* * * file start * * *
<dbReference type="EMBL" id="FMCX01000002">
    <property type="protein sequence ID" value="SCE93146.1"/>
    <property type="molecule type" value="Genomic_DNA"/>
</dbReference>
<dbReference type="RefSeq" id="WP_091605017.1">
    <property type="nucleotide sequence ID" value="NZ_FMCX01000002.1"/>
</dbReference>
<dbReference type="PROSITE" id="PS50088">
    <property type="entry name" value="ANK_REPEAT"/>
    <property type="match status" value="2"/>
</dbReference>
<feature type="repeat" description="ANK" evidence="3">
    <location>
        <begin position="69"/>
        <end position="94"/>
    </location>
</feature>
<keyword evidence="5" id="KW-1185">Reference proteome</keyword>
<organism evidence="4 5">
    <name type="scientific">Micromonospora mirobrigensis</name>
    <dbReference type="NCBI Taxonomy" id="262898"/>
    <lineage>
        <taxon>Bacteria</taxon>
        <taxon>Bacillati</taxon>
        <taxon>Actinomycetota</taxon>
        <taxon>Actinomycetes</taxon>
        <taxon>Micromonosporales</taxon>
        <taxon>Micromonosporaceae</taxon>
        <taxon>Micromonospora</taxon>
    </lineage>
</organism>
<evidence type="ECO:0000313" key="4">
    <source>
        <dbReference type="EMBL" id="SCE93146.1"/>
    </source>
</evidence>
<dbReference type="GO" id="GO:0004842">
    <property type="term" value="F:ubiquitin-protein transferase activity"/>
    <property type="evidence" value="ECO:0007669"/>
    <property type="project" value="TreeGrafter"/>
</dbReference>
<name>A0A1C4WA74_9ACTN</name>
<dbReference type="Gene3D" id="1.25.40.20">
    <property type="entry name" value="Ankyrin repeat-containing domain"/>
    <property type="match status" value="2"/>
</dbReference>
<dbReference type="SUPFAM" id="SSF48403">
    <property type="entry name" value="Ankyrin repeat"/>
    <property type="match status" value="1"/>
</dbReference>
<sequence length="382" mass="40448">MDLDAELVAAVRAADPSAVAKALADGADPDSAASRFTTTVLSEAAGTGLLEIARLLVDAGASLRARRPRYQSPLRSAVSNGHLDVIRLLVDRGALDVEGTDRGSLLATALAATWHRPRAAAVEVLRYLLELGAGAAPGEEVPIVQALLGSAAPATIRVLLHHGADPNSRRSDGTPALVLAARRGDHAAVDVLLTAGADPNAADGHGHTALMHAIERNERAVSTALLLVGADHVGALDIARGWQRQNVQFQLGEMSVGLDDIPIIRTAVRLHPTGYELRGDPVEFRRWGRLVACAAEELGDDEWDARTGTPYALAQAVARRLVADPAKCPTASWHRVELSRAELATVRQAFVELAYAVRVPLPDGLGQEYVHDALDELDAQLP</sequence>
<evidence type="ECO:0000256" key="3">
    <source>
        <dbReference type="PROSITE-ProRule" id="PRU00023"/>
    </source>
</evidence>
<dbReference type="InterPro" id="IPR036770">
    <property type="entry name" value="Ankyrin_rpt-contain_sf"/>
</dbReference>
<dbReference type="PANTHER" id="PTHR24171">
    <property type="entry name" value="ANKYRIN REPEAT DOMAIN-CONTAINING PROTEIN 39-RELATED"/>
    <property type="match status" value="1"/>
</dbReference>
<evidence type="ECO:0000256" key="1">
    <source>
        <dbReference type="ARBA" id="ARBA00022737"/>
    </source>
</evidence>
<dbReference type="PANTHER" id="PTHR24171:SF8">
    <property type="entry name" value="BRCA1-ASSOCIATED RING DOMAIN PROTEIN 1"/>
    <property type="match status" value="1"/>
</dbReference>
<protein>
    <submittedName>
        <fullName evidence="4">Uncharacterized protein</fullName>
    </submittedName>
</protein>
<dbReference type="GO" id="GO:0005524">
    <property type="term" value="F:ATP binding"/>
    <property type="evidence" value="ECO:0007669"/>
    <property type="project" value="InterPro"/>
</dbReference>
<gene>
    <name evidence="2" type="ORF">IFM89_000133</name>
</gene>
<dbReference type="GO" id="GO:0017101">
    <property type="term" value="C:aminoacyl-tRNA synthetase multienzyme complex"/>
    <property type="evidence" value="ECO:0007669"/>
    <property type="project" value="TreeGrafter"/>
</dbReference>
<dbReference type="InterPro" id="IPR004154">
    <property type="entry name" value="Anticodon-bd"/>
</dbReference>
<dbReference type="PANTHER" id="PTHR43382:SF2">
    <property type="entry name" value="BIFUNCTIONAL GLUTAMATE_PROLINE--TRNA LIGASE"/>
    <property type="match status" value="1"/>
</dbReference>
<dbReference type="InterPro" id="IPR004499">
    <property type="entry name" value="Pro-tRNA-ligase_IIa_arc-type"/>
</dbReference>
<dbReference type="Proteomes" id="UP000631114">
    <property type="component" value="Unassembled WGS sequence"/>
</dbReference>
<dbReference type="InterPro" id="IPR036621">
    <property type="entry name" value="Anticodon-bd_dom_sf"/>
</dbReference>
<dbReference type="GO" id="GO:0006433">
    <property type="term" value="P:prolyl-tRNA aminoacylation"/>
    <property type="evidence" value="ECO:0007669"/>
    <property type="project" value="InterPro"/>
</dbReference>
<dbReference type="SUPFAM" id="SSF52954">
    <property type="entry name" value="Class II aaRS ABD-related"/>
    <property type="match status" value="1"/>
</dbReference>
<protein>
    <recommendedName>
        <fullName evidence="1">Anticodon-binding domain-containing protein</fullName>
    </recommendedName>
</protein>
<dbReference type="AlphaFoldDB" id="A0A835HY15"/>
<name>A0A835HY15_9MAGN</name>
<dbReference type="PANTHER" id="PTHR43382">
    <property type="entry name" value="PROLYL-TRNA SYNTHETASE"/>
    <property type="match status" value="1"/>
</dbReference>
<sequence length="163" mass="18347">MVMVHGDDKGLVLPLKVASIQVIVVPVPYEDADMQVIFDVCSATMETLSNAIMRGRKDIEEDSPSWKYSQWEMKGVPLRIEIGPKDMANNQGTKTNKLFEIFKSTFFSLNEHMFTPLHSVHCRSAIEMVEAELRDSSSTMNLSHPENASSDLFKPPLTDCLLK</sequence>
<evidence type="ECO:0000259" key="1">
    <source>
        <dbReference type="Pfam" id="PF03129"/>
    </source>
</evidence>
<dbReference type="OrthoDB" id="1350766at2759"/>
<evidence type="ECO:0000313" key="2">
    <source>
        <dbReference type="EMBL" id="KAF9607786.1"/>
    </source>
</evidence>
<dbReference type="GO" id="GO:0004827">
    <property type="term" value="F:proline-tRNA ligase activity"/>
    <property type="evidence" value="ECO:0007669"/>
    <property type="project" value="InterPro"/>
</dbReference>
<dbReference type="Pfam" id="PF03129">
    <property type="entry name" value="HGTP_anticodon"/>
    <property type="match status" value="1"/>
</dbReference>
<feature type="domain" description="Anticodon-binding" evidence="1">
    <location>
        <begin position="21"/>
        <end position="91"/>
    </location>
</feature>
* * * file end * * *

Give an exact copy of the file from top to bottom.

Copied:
<dbReference type="EMBL" id="FMCX01000002">
    <property type="protein sequence ID" value="SCE93146.1"/>
    <property type="molecule type" value="Genomic_DNA"/>
</dbReference>
<dbReference type="RefSeq" id="WP_091605017.1">
    <property type="nucleotide sequence ID" value="NZ_FMCX01000002.1"/>
</dbReference>
<dbReference type="PROSITE" id="PS50088">
    <property type="entry name" value="ANK_REPEAT"/>
    <property type="match status" value="2"/>
</dbReference>
<feature type="repeat" description="ANK" evidence="3">
    <location>
        <begin position="69"/>
        <end position="94"/>
    </location>
</feature>
<keyword evidence="5" id="KW-1185">Reference proteome</keyword>
<organism evidence="4 5">
    <name type="scientific">Micromonospora mirobrigensis</name>
    <dbReference type="NCBI Taxonomy" id="262898"/>
    <lineage>
        <taxon>Bacteria</taxon>
        <taxon>Bacillati</taxon>
        <taxon>Actinomycetota</taxon>
        <taxon>Actinomycetes</taxon>
        <taxon>Micromonosporales</taxon>
        <taxon>Micromonosporaceae</taxon>
        <taxon>Micromonospora</taxon>
    </lineage>
</organism>
<evidence type="ECO:0000313" key="4">
    <source>
        <dbReference type="EMBL" id="SCE93146.1"/>
    </source>
</evidence>
<dbReference type="GO" id="GO:0004842">
    <property type="term" value="F:ubiquitin-protein transferase activity"/>
    <property type="evidence" value="ECO:0007669"/>
    <property type="project" value="TreeGrafter"/>
</dbReference>
<name>A0A1C4WA74_9ACTN</name>
<dbReference type="Gene3D" id="1.25.40.20">
    <property type="entry name" value="Ankyrin repeat-containing domain"/>
    <property type="match status" value="2"/>
</dbReference>
<dbReference type="SUPFAM" id="SSF48403">
    <property type="entry name" value="Ankyrin repeat"/>
    <property type="match status" value="1"/>
</dbReference>
<sequence length="382" mass="40448">MDLDAELVAAVRAADPSAVAKALADGADPDSAASRFTTTVLSEAAGTGLLEIARLLVDAGASLRARRPRYQSPLRSAVSNGHLDVIRLLVDRGALDVEGTDRGSLLATALAATWHRPRAAAVEVLRYLLELGAGAAPGEEVPIVQALLGSAAPATIRVLLHHGADPNSRRSDGTPALVLAARRGDHAAVDVLLTAGADPNAADGHGHTALMHAIERNERAVSTALLLVGADHVGALDIARGWQRQNVQFQLGEMSVGLDDIPIIRTAVRLHPTGYELRGDPVEFRRWGRLVACAAEELGDDEWDARTGTPYALAQAVARRLVADPAKCPTASWHRVELSRAELATVRQAFVELAYAVRVPLPDGLGQEYVHDALDELDAQLP</sequence>
<evidence type="ECO:0000256" key="3">
    <source>
        <dbReference type="PROSITE-ProRule" id="PRU00023"/>
    </source>
</evidence>
<dbReference type="InterPro" id="IPR036770">
    <property type="entry name" value="Ankyrin_rpt-contain_sf"/>
</dbReference>
<dbReference type="PANTHER" id="PTHR24171">
    <property type="entry name" value="ANKYRIN REPEAT DOMAIN-CONTAINING PROTEIN 39-RELATED"/>
    <property type="match status" value="1"/>
</dbReference>
<evidence type="ECO:0000256" key="1">
    <source>
        <dbReference type="ARBA" id="ARBA00022737"/>
    </source>
</evidence>
<dbReference type="PANTHER" id="PTHR24171:SF8">
    <property type="entry name" value="BRCA1-ASSOCIATED RING DOMAIN PROTEIN 1"/>
    <property type="match status" value="1"/>
</dbReference>
<protein>
    <submittedName>
        <fullName evidence="4">Uncharacterized protein</fullName>
    </submittedName>
</protein>
<dbReference type="GO" id="GO:0005524">
    <property type="term" value="F:ATP binding"/>
    <property type="evidence" value="ECO:0007669"/>
    <property type="project" value="InterPro"/>
</dbReference>
<gene>
    <name evidence="2" type="ORF">IFM89_000133</name>
</gene>
<dbReference type="GO" id="GO:0017101">
    <property type="term" value="C:aminoacyl-tRNA synthetase multienzyme complex"/>
    <property type="evidence" value="ECO:0007669"/>
    <property type="project" value="TreeGrafter"/>
</dbReference>
<dbReference type="InterPro" id="IPR004154">
    <property type="entry name" value="Anticodon-bd"/>
</dbReference>
<dbReference type="PANTHER" id="PTHR43382:SF2">
    <property type="entry name" value="BIFUNCTIONAL GLUTAMATE_PROLINE--TRNA LIGASE"/>
    <property type="match status" value="1"/>
</dbReference>
<dbReference type="InterPro" id="IPR004499">
    <property type="entry name" value="Pro-tRNA-ligase_IIa_arc-type"/>
</dbReference>
<dbReference type="Proteomes" id="UP000631114">
    <property type="component" value="Unassembled WGS sequence"/>
</dbReference>
<dbReference type="InterPro" id="IPR036621">
    <property type="entry name" value="Anticodon-bd_dom_sf"/>
</dbReference>
<dbReference type="GO" id="GO:0006433">
    <property type="term" value="P:prolyl-tRNA aminoacylation"/>
    <property type="evidence" value="ECO:0007669"/>
    <property type="project" value="InterPro"/>
</dbReference>
<dbReference type="SUPFAM" id="SSF52954">
    <property type="entry name" value="Class II aaRS ABD-related"/>
    <property type="match status" value="1"/>
</dbReference>
<protein>
    <recommendedName>
        <fullName evidence="1">Anticodon-binding domain-containing protein</fullName>
    </recommendedName>
</protein>
<dbReference type="AlphaFoldDB" id="A0A835HY15"/>
<name>A0A835HY15_9MAGN</name>
<dbReference type="PANTHER" id="PTHR43382">
    <property type="entry name" value="PROLYL-TRNA SYNTHETASE"/>
    <property type="match status" value="1"/>
</dbReference>
<sequence length="163" mass="18347">MVMVHGDDKGLVLPLKVASIQVIVVPVPYEDADMQVIFDVCSATMETLSNAIMRGRKDIEEDSPSWKYSQWEMKGVPLRIEIGPKDMANNQGTKTNKLFEIFKSTFFSLNEHMFTPLHSVHCRSAIEMVEAELRDSSSTMNLSHPENASSDLFKPPLTDCLLK</sequence>
<evidence type="ECO:0000259" key="1">
    <source>
        <dbReference type="Pfam" id="PF03129"/>
    </source>
</evidence>
<dbReference type="OrthoDB" id="1350766at2759"/>
<evidence type="ECO:0000313" key="2">
    <source>
        <dbReference type="EMBL" id="KAF9607786.1"/>
    </source>
</evidence>
<dbReference type="GO" id="GO:0004827">
    <property type="term" value="F:proline-tRNA ligase activity"/>
    <property type="evidence" value="ECO:0007669"/>
    <property type="project" value="InterPro"/>
</dbReference>
<dbReference type="Pfam" id="PF03129">
    <property type="entry name" value="HGTP_anticodon"/>
    <property type="match status" value="1"/>
</dbReference>
<feature type="domain" description="Anticodon-binding" evidence="1">
    <location>
        <begin position="21"/>
        <end position="91"/>
    </location>
</feature>